FELA! Returns to Washington
Barrington M. Salmon | 2/8/2013, 10:11 p.m.
Since the hit musical and biography of Fela Anikulapo Kuti hit Broadway several years ago, it has mesmerized audiences from New York to London to Nigeria with its vibrant music, energy and passion. Now, the Washington area is getting another chance to see the award-winning musical.
FELA! tells the story of a man who was a musician, shaman, rabble-rouser and creative genius. Fela Kuti created Afro Beat, a dizzying, hypnotic but incendiary combination of funk, jazz and sensual African rhythms and harmonies which he laced with acerbic lyrics to chastise and criticize Nigeria's corrupt, impervious and despotic regimes.
The play celebrates an artist and human rights activist, who despite his womanizing and love of marijuana, embodied the defiance, frustration and aspirations of his fellow Nigerians. The play, which won three Tony awards, opens with Fela mourning the untimely death of his 77-year-old mother who was thrown out of a window by Nigerian soldiers. She was fatally injured when her son's compound, the Kalakuta Republic, was raided by about 1,000 soldiers.
Cast members Melanie Marshall and Maija Garcia said they are grateful to be associated with the critically acclaimed theatrical production, adding that it has affected them in profound ways.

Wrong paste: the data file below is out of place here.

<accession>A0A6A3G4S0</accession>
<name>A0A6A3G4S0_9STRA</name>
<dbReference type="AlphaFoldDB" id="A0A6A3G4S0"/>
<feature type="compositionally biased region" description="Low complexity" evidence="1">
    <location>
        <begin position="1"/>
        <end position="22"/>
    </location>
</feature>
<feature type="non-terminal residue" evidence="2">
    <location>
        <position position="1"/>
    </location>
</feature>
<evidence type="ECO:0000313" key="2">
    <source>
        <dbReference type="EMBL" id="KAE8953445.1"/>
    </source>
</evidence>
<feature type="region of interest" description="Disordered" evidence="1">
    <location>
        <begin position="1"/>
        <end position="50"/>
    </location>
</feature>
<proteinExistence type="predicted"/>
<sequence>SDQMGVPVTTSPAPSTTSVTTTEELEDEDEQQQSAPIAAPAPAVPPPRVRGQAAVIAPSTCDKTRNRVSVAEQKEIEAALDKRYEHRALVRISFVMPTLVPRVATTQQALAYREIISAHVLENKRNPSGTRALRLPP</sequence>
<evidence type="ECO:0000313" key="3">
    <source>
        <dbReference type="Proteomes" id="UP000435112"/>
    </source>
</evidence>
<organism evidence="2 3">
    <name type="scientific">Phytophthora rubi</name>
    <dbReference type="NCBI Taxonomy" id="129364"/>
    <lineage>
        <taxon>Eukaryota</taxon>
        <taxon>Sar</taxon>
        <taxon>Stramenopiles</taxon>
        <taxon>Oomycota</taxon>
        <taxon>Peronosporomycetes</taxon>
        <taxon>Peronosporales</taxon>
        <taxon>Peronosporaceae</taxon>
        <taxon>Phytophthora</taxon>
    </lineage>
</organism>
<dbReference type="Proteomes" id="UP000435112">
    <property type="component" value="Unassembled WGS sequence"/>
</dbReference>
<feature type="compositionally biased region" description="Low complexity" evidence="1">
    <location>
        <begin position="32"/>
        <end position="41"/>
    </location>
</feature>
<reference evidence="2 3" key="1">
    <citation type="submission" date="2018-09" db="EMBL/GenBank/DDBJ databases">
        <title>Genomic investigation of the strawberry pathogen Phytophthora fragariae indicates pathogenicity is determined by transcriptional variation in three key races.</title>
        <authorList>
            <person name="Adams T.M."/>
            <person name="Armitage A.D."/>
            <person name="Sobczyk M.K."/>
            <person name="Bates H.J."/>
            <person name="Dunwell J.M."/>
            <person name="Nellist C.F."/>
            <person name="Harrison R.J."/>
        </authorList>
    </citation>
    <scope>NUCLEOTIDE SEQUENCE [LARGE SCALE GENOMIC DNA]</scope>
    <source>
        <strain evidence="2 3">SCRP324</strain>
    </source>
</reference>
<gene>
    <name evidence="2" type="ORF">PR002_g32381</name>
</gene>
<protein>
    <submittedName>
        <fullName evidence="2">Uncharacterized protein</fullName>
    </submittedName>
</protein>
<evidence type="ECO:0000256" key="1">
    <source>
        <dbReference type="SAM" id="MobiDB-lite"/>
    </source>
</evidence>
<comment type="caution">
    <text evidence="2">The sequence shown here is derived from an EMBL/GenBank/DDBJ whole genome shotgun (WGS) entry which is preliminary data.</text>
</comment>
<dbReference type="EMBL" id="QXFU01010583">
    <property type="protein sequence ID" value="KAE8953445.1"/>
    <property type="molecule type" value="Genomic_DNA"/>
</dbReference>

"It's great to see who this transforms. The artists and the audience, no one is the same," said Garcia, the production's assistant choreographer and tour director. "They're met with heat and style and energy. It's not something they see, it's something they feel.The work speaks for itself and Fela comes through the channels we use."
"We have the original cast and new talent. It's sort of like a chemistry experiment that will explode beautifully to evolve new characters. It's always very exciting to bring up the energy of 1977 in Los Angeles or Lagos."
Marshall, who plays Fela's mother Funmilayo Ransome Kuti, described her experience as "an amazing process from beginning to end." She said she is humbled to have the opportunity to play an extraordinary woman who walked the path less traveled.
"This is a strong, feminist role. She was very regal, she's very political minded and no-nonsense," said Marshall, who admits that she'd planned a singing career until she was invited to audition for 'Carmen Jones.' "She was the first woman to drive a car in Nigeria and the first to go to China. She was on first- name terms with so many leaders and notable people. I wish I could have met her and Fela. I'd never heard about him before this job. But I learn something about him every moment, every minute, every second."
Marshall said the play's songs struck a nerve, especially "Trouble Sleep."
"All of them are just so poignant. Some of them are funny, some of them you just sit and think about the lyrics," she said. "For a man who'd been shot, beaten and tortured more than 200 times, if there's any word that people should come away with and what the show invokes, is courage. He was still standing, still singing, still standing for his people."